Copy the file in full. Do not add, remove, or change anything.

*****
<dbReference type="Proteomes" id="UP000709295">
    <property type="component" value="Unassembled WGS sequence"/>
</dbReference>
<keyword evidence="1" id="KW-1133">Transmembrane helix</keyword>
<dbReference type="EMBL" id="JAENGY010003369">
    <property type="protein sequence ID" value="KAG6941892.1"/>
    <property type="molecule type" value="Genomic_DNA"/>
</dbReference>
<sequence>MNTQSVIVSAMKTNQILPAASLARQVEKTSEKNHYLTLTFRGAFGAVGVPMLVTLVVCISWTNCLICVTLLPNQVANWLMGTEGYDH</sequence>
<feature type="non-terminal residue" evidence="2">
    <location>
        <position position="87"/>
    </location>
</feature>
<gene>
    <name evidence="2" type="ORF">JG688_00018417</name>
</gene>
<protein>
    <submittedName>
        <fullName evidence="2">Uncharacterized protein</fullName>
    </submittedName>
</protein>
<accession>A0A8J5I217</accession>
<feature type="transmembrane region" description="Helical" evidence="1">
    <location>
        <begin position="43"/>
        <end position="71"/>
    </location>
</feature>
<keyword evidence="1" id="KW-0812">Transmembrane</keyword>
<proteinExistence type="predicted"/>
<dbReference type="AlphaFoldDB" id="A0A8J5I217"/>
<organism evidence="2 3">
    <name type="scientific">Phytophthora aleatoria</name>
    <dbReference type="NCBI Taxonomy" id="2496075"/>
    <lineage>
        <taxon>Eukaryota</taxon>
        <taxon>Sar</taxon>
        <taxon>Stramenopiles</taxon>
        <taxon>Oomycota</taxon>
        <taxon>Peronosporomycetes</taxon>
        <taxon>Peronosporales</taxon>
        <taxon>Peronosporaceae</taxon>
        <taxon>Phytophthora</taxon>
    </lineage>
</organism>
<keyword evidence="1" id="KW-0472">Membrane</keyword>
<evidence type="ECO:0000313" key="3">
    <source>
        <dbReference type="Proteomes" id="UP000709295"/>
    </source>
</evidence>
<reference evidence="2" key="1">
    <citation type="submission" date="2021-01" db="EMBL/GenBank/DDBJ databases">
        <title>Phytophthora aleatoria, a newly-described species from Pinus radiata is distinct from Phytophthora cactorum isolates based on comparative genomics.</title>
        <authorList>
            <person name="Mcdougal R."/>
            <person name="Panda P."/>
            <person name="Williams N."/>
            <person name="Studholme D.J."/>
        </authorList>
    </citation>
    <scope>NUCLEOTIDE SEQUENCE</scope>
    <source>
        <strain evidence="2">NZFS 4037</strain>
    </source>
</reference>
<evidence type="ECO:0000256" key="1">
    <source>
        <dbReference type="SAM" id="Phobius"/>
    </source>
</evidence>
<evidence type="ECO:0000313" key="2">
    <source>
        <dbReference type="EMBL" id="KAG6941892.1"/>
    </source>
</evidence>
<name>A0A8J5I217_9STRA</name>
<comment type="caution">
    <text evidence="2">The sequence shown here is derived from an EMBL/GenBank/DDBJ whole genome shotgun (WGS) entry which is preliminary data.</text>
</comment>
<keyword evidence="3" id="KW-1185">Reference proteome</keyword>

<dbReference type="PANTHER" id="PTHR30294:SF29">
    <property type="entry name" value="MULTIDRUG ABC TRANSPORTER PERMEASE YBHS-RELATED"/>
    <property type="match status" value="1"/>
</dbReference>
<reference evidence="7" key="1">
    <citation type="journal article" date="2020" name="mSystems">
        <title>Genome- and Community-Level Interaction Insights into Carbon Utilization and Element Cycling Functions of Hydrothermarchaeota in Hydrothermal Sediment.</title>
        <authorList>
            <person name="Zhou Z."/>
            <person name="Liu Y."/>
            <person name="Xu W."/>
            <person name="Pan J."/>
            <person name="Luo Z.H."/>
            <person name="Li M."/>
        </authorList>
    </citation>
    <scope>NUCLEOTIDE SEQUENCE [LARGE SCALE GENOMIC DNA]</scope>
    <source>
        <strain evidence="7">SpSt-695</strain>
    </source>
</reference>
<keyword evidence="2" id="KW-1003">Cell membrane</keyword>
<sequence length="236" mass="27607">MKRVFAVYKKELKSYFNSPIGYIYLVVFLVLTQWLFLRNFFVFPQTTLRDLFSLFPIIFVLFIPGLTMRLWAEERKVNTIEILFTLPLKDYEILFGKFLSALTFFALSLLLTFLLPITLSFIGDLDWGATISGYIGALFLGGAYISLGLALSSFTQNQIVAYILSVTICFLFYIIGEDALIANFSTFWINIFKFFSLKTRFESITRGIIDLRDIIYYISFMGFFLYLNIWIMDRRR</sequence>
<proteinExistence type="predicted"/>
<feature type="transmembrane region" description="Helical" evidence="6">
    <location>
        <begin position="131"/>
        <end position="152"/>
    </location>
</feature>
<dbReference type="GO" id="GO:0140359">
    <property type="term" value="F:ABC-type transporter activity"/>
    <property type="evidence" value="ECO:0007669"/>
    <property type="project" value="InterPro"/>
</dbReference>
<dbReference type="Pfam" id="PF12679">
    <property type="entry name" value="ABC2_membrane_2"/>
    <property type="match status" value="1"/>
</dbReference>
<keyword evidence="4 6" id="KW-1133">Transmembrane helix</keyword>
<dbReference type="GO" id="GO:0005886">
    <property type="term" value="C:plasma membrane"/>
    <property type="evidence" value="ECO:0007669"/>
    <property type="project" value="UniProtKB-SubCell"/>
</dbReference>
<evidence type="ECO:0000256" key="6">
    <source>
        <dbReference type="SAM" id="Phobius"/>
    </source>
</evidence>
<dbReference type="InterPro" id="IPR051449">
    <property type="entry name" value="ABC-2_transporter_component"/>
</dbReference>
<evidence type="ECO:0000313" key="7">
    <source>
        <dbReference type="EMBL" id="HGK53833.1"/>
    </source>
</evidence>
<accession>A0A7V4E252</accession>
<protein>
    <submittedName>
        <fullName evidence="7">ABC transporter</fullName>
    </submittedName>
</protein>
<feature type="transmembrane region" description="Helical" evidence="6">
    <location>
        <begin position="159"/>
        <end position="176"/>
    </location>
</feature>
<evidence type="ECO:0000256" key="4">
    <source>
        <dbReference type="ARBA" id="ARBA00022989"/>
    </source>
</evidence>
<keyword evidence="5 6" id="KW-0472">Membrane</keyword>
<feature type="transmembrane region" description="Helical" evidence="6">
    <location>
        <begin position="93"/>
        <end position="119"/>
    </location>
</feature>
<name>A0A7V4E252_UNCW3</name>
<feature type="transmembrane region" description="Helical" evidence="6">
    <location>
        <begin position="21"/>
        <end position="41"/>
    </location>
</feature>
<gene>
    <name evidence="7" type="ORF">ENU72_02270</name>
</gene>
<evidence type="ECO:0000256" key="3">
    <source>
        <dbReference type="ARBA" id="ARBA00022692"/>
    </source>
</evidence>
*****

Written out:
<dbReference type="Proteomes" id="UP000709295">
    <property type="component" value="Unassembled WGS sequence"/>
</dbReference>
<keyword evidence="1" id="KW-1133">Transmembrane helix</keyword>
<dbReference type="EMBL" id="JAENGY010003369">
    <property type="protein sequence ID" value="KAG6941892.1"/>
    <property type="molecule type" value="Genomic_DNA"/>
</dbReference>
<sequence>MNTQSVIVSAMKTNQILPAASLARQVEKTSEKNHYLTLTFRGAFGAVGVPMLVTLVVCISWTNCLICVTLLPNQVANWLMGTEGYDH</sequence>
<feature type="non-terminal residue" evidence="2">
    <location>
        <position position="87"/>
    </location>
</feature>
<gene>
    <name evidence="2" type="ORF">JG688_00018417</name>
</gene>
<protein>
    <submittedName>
        <fullName evidence="2">Uncharacterized protein</fullName>
    </submittedName>
</protein>
<accession>A0A8J5I217</accession>
<feature type="transmembrane region" description="Helical" evidence="1">
    <location>
        <begin position="43"/>
        <end position="71"/>
    </location>
</feature>
<keyword evidence="1" id="KW-0812">Transmembrane</keyword>
<proteinExistence type="predicted"/>
<dbReference type="AlphaFoldDB" id="A0A8J5I217"/>
<organism evidence="2 3">
    <name type="scientific">Phytophthora aleatoria</name>
    <dbReference type="NCBI Taxonomy" id="2496075"/>
    <lineage>
        <taxon>Eukaryota</taxon>
        <taxon>Sar</taxon>
        <taxon>Stramenopiles</taxon>
        <taxon>Oomycota</taxon>
        <taxon>Peronosporomycetes</taxon>
        <taxon>Peronosporales</taxon>
        <taxon>Peronosporaceae</taxon>
        <taxon>Phytophthora</taxon>
    </lineage>
</organism>
<keyword evidence="1" id="KW-0472">Membrane</keyword>
<evidence type="ECO:0000313" key="3">
    <source>
        <dbReference type="Proteomes" id="UP000709295"/>
    </source>
</evidence>
<reference evidence="2" key="1">
    <citation type="submission" date="2021-01" db="EMBL/GenBank/DDBJ databases">
        <title>Phytophthora aleatoria, a newly-described species from Pinus radiata is distinct from Phytophthora cactorum isolates based on comparative genomics.</title>
        <authorList>
            <person name="Mcdougal R."/>
            <person name="Panda P."/>
            <person name="Williams N."/>
            <person name="Studholme D.J."/>
        </authorList>
    </citation>
    <scope>NUCLEOTIDE SEQUENCE</scope>
    <source>
        <strain evidence="2">NZFS 4037</strain>
    </source>
</reference>
<evidence type="ECO:0000256" key="1">
    <source>
        <dbReference type="SAM" id="Phobius"/>
    </source>
</evidence>
<evidence type="ECO:0000313" key="2">
    <source>
        <dbReference type="EMBL" id="KAG6941892.1"/>
    </source>
</evidence>
<name>A0A8J5I217_9STRA</name>
<comment type="caution">
    <text evidence="2">The sequence shown here is derived from an EMBL/GenBank/DDBJ whole genome shotgun (WGS) entry which is preliminary data.</text>
</comment>
<keyword evidence="3" id="KW-1185">Reference proteome</keyword>

<dbReference type="PANTHER" id="PTHR30294:SF29">
    <property type="entry name" value="MULTIDRUG ABC TRANSPORTER PERMEASE YBHS-RELATED"/>
    <property type="match status" value="1"/>
</dbReference>
<reference evidence="7" key="1">
    <citation type="journal article" date="2020" name="mSystems">
        <title>Genome- and Community-Level Interaction Insights into Carbon Utilization and Element Cycling Functions of Hydrothermarchaeota in Hydrothermal Sediment.</title>
        <authorList>
            <person name="Zhou Z."/>
            <person name="Liu Y."/>
            <person name="Xu W."/>
            <person name="Pan J."/>
            <person name="Luo Z.H."/>
            <person name="Li M."/>
        </authorList>
    </citation>
    <scope>NUCLEOTIDE SEQUENCE [LARGE SCALE GENOMIC DNA]</scope>
    <source>
        <strain evidence="7">SpSt-695</strain>
    </source>
</reference>
<keyword evidence="2" id="KW-1003">Cell membrane</keyword>
<sequence length="236" mass="27607">MKRVFAVYKKELKSYFNSPIGYIYLVVFLVLTQWLFLRNFFVFPQTTLRDLFSLFPIIFVLFIPGLTMRLWAEERKVNTIEILFTLPLKDYEILFGKFLSALTFFALSLLLTFLLPITLSFIGDLDWGATISGYIGALFLGGAYISLGLALSSFTQNQIVAYILSVTICFLFYIIGEDALIANFSTFWINIFKFFSLKTRFESITRGIIDLRDIIYYISFMGFFLYLNIWIMDRRR</sequence>
<proteinExistence type="predicted"/>
<feature type="transmembrane region" description="Helical" evidence="6">
    <location>
        <begin position="131"/>
        <end position="152"/>
    </location>
</feature>
<dbReference type="GO" id="GO:0140359">
    <property type="term" value="F:ABC-type transporter activity"/>
    <property type="evidence" value="ECO:0007669"/>
    <property type="project" value="InterPro"/>
</dbReference>
<dbReference type="Pfam" id="PF12679">
    <property type="entry name" value="ABC2_membrane_2"/>
    <property type="match status" value="1"/>
</dbReference>
<keyword evidence="4 6" id="KW-1133">Transmembrane helix</keyword>
<dbReference type="GO" id="GO:0005886">
    <property type="term" value="C:plasma membrane"/>
    <property type="evidence" value="ECO:0007669"/>
    <property type="project" value="UniProtKB-SubCell"/>
</dbReference>
<evidence type="ECO:0000256" key="6">
    <source>
        <dbReference type="SAM" id="Phobius"/>
    </source>
</evidence>
<dbReference type="InterPro" id="IPR051449">
    <property type="entry name" value="ABC-2_transporter_component"/>
</dbReference>
<evidence type="ECO:0000313" key="7">
    <source>
        <dbReference type="EMBL" id="HGK53833.1"/>
    </source>
</evidence>
<accession>A0A7V4E252</accession>
<protein>
    <submittedName>
        <fullName evidence="7">ABC transporter</fullName>
    </submittedName>
</protein>
<feature type="transmembrane region" description="Helical" evidence="6">
    <location>
        <begin position="159"/>
        <end position="176"/>
    </location>
</feature>
<evidence type="ECO:0000256" key="4">
    <source>
        <dbReference type="ARBA" id="ARBA00022989"/>
    </source>
</evidence>
<keyword evidence="5 6" id="KW-0472">Membrane</keyword>
<feature type="transmembrane region" description="Helical" evidence="6">
    <location>
        <begin position="93"/>
        <end position="119"/>
    </location>
</feature>
<name>A0A7V4E252_UNCW3</name>
<feature type="transmembrane region" description="Helical" evidence="6">
    <location>
        <begin position="21"/>
        <end position="41"/>
    </location>
</feature>
<gene>
    <name evidence="7" type="ORF">ENU72_02270</name>
</gene>
<evidence type="ECO:0000256" key="3">
    <source>
        <dbReference type="ARBA" id="ARBA00022692"/>
    </source>
</evidence>